Testing is a key element of software development processes for the management and assessment of product quality. In most development environments, the software engineers are responsible for ensuring the functional correctness of code. However, for large complex software products, there is an additional need to check that changes do not negatively impact other parts of the software and they comply with system constraints such as backward compatibility, performance, security etc. Ensuring these system constraints may require complex verification infrastructure and test procedures. Although such tests are time consuming and expensive and rarely find defects they act as an insurance process to ensure the software is compliant. However, long lasting tests increasingly conflict with strategic aims to shorten release cycles. To decrease production costs and to improve development agility, we created a generic test selection strategy called THEO that accelerates test processes without sacrificing product quality. THEO is based on a cost model, which dynamically skips tests when the expected cost of running the test exceeds the expected cost of removing it. We replayed past development periods of three major Microsoft products resulting in a reduction of 50% of test executions, saving millions of dollars per year, while maintaining product quality.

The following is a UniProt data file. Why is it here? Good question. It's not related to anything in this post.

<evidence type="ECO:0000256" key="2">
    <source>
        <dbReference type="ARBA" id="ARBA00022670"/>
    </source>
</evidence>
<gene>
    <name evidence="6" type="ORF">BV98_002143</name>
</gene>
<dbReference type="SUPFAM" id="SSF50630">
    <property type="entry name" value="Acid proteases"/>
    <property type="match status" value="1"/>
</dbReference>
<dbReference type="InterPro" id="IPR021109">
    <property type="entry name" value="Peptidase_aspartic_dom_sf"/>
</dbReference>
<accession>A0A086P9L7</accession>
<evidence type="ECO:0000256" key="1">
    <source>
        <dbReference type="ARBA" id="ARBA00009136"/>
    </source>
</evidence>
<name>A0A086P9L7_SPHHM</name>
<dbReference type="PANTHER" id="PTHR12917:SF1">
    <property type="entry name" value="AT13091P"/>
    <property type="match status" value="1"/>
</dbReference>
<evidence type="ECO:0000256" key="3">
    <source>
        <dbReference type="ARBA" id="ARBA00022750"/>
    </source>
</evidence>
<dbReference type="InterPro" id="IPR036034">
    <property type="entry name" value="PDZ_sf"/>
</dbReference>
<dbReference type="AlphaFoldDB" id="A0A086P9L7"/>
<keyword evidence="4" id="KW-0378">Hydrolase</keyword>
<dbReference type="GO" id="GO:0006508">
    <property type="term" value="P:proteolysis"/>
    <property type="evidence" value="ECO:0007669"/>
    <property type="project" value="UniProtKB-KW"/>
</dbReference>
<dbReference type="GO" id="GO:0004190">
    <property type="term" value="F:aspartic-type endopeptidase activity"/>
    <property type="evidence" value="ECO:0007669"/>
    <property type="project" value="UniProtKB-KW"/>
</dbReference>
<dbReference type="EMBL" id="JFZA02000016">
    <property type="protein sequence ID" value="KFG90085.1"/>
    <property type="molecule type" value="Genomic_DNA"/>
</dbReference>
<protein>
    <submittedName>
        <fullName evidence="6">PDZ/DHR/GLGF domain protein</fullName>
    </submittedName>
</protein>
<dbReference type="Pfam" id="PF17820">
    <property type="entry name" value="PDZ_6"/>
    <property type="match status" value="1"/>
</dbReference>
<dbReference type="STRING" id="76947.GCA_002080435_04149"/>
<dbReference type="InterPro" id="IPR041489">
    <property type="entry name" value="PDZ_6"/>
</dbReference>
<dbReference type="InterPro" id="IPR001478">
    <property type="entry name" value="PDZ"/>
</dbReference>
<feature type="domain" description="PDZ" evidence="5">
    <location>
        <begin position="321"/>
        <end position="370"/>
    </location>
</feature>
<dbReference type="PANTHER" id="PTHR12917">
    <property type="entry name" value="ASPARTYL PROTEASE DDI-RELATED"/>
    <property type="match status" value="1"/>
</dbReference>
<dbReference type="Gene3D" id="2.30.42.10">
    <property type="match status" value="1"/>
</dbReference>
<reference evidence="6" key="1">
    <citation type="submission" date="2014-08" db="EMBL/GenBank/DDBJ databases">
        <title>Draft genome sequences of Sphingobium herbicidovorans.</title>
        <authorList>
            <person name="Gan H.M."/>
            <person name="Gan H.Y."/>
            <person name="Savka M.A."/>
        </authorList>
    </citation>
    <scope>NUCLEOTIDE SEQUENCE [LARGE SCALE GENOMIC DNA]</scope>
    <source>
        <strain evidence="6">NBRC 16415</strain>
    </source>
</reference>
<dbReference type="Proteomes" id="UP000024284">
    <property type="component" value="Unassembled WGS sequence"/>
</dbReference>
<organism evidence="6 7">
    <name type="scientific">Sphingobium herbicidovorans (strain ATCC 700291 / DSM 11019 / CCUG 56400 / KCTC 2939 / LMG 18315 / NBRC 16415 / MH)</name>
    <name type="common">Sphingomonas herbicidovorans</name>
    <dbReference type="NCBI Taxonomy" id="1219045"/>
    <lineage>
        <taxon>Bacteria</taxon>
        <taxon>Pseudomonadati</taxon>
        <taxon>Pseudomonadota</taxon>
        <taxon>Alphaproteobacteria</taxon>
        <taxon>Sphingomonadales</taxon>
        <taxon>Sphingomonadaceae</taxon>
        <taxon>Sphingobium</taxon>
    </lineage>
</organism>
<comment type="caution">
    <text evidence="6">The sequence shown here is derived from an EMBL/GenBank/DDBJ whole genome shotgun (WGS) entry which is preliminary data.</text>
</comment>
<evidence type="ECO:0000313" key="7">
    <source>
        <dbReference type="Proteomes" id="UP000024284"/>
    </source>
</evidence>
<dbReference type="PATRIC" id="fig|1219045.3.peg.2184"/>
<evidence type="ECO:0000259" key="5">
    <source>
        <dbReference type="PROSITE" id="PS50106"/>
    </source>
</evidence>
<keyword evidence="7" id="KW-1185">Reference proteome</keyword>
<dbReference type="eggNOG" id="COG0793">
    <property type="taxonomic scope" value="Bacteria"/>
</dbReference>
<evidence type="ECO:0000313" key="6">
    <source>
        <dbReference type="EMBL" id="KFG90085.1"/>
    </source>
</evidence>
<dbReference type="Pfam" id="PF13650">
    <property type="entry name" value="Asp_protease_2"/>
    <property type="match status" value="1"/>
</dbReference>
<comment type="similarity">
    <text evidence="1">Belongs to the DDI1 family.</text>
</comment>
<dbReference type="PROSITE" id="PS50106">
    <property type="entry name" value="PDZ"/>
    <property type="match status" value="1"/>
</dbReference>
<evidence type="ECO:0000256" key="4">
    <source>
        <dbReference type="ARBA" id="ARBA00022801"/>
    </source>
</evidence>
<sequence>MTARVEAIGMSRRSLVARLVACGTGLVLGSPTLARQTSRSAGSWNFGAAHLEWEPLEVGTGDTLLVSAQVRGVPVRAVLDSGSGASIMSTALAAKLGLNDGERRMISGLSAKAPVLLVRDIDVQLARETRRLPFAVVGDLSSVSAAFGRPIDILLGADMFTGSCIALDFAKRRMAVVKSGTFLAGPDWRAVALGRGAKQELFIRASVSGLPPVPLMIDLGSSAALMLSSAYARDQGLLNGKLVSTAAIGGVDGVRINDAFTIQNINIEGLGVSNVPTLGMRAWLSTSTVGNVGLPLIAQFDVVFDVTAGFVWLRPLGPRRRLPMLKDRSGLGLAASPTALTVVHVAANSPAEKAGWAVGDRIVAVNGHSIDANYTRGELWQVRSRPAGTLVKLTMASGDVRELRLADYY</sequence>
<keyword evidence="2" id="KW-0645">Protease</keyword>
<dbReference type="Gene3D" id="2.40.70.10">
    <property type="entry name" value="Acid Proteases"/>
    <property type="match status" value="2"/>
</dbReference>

K. Herzig, M. Greiler, J. Czerwonka, and B. Murphy, “The Art of Testing Less without Sacrificing Quality,” in Proceedings of the 2015 International Conference on Software Engineering, 2015.

title = {{The Art of Testing Less without Sacrificing Quality}},
author = {Herzig, Kim and Greiler, Michaela and Czerwonka, Jacek and Murphy, Brendan},
year = {2015},
month = {May},
booktitle = {{Proceedings of the 2015 International Conference on Software Engineering}},
location = {Florence, Italy},
publisher = {IEEE},

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